This is the Ruger Model 10/22 Carbine topped off with a Leupold 4-28mm Rimfire scope. A shooter could not ask for a better combination for hunting, target shooting or plinking.
Slim lines with top-notch design make this Ruger a best bet for any outdoor activity. Using economical .22 Long Rifle ammunition for the money and accuracy is great at 50 yards.
Sitting in the rack at the store, the Ruger 10/22 rimfire rifle was not my first choice that day. Counting my money and scanning the rifles behind the impatient clerk, the Marlin Model 39 levergun seemed to call my name. Since I did have the Ruger Single Six complete with the magnum cylinder, the Marlin seemed to be the logical choice. Reading up on stories of having two guns chambered for the same cartridge certainly did appeal to this young hunter, so the Marlin complete with a Weaver scope went home with me for the summer woodchuck season on the farm.
Although it took quite a few years to finally get my hands on a fabled Ruger 10/22, I did manage to pick a special edition brought out by Williams Shooters Supply as a 50th
Anniversary Carbine model. Now discontinued, this Ruger came with a hardwood stock, sans checkering, a plastic buttplate and a permanent place on my gun rack. As chambered for the very popular .22 Long Rifle cartridge, the roots of this ammunition go back to 1831. This is a date established as the starting point of the BB cap (bulleted breech cap). Louis Flobert, who lived from 1819 to 1894, is credited with inventing the first rimfire metallic cartridge in 1845 and it was used primarily as “parlor rifles” at parties to add a little excitement to invited guests in the front room. Today, .22 rimfire ammunition is made in such great quantities, that if I had just one penny for each round made, I’d be on an island some place in the Pacific enjoying life.
Closer in, we get to see the details on this special edition, including roll engraving on the bolt and a different set of rear sights. The finish on the stock and bluing is first-class.
Looking back, and like all Ruger products, has nothing short of an interesting background. In 1964, with Bill Ruger at the helm, the new gun had accolades that read “designed with sound engineering, smooth handsome finishes, racy lines and perfect balance,” all pointed to a gun that would appeal to the masses regardless of age. At an introductory price of around $54.50, Ruger’s plan was simple and to the point, to the tune of almost three million guns sold in less than three decades would prove he was right – again!
As the beat rolled on, so did the models and variations. Looking at reference material in “Ruger & His Guns,” by R.L. Wilson, models came out as the Standard Carbine, International, International Sporter with a full-length Mannlicher and various special editions to include birch, checkered American walnut, or stocks profiled in laminated wood with more than enough colors and laminations to suit any hunter or sportsman. With all this going for it, gun distributers and even Walmart raced to the scene with orders in the thousands, filling any void left untouched by those in the business, in both blued and stainless. Additionally, commemorative guns like those dedicated to the Canadian Centennial, the FBI (Faber Brothers, Inc., not the Federal Bureau of Investigation) with a special-colored stock, the Kittery Trading Post with a porcelain medallion inlaid into the stock or the military version complete with a silencer (or suppressor) were often seen in the production line.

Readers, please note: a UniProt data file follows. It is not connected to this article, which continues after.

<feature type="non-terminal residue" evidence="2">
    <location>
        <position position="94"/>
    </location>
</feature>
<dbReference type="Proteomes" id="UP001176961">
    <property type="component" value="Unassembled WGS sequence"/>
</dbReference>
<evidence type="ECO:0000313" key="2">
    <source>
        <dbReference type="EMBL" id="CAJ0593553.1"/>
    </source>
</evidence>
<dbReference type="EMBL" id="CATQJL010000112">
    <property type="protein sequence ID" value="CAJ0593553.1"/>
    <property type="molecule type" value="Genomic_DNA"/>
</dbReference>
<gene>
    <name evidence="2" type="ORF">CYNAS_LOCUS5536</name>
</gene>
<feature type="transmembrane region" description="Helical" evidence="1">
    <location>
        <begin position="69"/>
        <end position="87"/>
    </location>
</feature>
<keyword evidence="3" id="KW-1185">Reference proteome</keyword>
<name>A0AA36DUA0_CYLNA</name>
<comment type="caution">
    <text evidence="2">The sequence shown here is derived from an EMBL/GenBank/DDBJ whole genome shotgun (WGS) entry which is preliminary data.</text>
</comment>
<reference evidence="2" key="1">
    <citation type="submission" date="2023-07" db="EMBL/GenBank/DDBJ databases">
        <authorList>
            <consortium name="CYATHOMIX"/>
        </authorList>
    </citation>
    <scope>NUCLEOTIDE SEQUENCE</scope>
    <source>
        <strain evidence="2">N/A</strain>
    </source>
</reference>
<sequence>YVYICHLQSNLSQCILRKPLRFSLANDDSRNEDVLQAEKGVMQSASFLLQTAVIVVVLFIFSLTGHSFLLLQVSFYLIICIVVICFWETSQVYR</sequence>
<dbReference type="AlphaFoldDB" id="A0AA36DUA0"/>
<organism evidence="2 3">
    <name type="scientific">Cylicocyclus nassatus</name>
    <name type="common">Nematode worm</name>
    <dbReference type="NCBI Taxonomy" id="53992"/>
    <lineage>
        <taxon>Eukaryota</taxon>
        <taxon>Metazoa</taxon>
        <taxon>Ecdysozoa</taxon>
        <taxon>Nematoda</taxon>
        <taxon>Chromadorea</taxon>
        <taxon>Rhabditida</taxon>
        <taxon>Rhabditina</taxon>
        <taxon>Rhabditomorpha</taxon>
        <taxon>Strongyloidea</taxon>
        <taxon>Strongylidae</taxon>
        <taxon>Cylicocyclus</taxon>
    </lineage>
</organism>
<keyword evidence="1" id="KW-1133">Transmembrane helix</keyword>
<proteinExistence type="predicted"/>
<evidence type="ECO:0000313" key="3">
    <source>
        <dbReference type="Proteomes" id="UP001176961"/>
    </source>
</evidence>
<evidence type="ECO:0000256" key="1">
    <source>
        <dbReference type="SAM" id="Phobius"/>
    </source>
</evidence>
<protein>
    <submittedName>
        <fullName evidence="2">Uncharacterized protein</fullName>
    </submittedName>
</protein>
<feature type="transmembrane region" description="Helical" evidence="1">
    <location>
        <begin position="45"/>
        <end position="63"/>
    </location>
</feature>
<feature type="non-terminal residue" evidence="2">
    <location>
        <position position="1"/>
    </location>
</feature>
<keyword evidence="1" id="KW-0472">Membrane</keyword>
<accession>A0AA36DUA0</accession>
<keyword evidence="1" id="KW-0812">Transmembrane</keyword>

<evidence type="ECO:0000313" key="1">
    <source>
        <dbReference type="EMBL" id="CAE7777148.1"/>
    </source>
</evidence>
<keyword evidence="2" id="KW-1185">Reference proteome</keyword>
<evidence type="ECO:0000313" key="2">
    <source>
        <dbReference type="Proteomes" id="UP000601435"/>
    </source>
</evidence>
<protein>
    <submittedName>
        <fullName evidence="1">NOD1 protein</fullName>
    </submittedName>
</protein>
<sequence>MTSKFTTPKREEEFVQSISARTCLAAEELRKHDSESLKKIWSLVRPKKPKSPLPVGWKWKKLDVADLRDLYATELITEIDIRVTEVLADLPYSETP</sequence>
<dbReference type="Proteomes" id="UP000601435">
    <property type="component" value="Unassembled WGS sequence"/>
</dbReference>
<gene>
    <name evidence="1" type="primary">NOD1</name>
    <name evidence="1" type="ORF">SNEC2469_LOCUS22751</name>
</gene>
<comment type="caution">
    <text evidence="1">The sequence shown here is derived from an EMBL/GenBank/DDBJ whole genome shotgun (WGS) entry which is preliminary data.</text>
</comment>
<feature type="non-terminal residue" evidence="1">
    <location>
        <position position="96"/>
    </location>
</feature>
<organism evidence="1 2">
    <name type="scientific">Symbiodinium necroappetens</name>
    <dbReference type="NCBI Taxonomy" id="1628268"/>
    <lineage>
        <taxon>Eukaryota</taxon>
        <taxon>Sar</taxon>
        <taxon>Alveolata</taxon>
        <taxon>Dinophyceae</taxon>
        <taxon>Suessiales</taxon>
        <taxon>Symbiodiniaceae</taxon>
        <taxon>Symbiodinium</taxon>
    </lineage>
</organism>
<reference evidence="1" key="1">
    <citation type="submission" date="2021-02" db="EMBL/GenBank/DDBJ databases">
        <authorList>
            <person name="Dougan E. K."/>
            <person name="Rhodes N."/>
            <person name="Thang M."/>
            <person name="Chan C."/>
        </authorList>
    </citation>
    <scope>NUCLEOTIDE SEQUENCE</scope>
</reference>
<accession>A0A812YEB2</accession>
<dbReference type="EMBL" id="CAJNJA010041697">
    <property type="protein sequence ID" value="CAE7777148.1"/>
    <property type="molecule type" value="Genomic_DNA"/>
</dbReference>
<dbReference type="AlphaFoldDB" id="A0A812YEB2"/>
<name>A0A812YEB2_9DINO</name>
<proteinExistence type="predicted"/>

Stan’s stock was a plain version without checkering, nevertheless, it was comfortable to hold and shoot. Other models are available with modest upgrades if so desired.
That was yesterday, and today, the Model 10/22 is certainly not your father’s Oldsmobile. While the basic design and engineering has changed little, the long list of models now available currently rests at 16 with hardwood, synthetic, American walnut and laminates the choices in stock furniture. Carbon blue or stainless is still on tap for the barreled actions and aside from the traditional guns shooters presently have a choice of the Carbine, Takedown, Silent-SR ISB or the shortened Charger models in 21 variations. Intermixed into all this are guns classified as Target, Compact, Tactical, Sporter as well as newer competition guns from the Ruger Custom Shop that hit the high side of $800-plus.
Looking under the gun, from left to right: the trigger and guard, cross-button safety, magazine release, magazine and the one stock screw holding the action to the stock in place.
Considering how many Ruger 10/22’s are made each year, the quality of the guns still stands tall. On my sample, with the plain hardwood stock, the finish is smooth to the touch; the inletting looks like the hands of surgeon had a part in it and the buttplate mates to the buttstock perfectly. Bill Ruger was never known for his taste in the so-called “California” high-combed stocks and his classic touch in rifles follows through in the Model 10/22.
The model of the gun dictates how the stock will be finished. On this gun, there is a heavily-checkered plastic buttplate fitted to the stock with precision. Other guns might have a rubber pad, curved plastic or one that is fully adjustable.
Picking up the rifle shows the design team has a lot going for it. Starting at the forearm, the stock is slimmed down at the tip, gradually widens as it approaches the receiver, magazine and trigger assembly. From there, it’s reduced down a bit again at the full pistol grip and to the rear of the buttstock. Here, the stock is capped off with a well-checkered plastic buttplate that on some models is rubber, which I prefer in the field. On this carbine model there is no checkering. If that is a preference, jump over to the Sporter or one of the synthetic models. No sling swivels were installed on this model. However, newer Sporter guns have the studs installed, and for protection of the pistol grip in the field. Regrettably, there is no cap.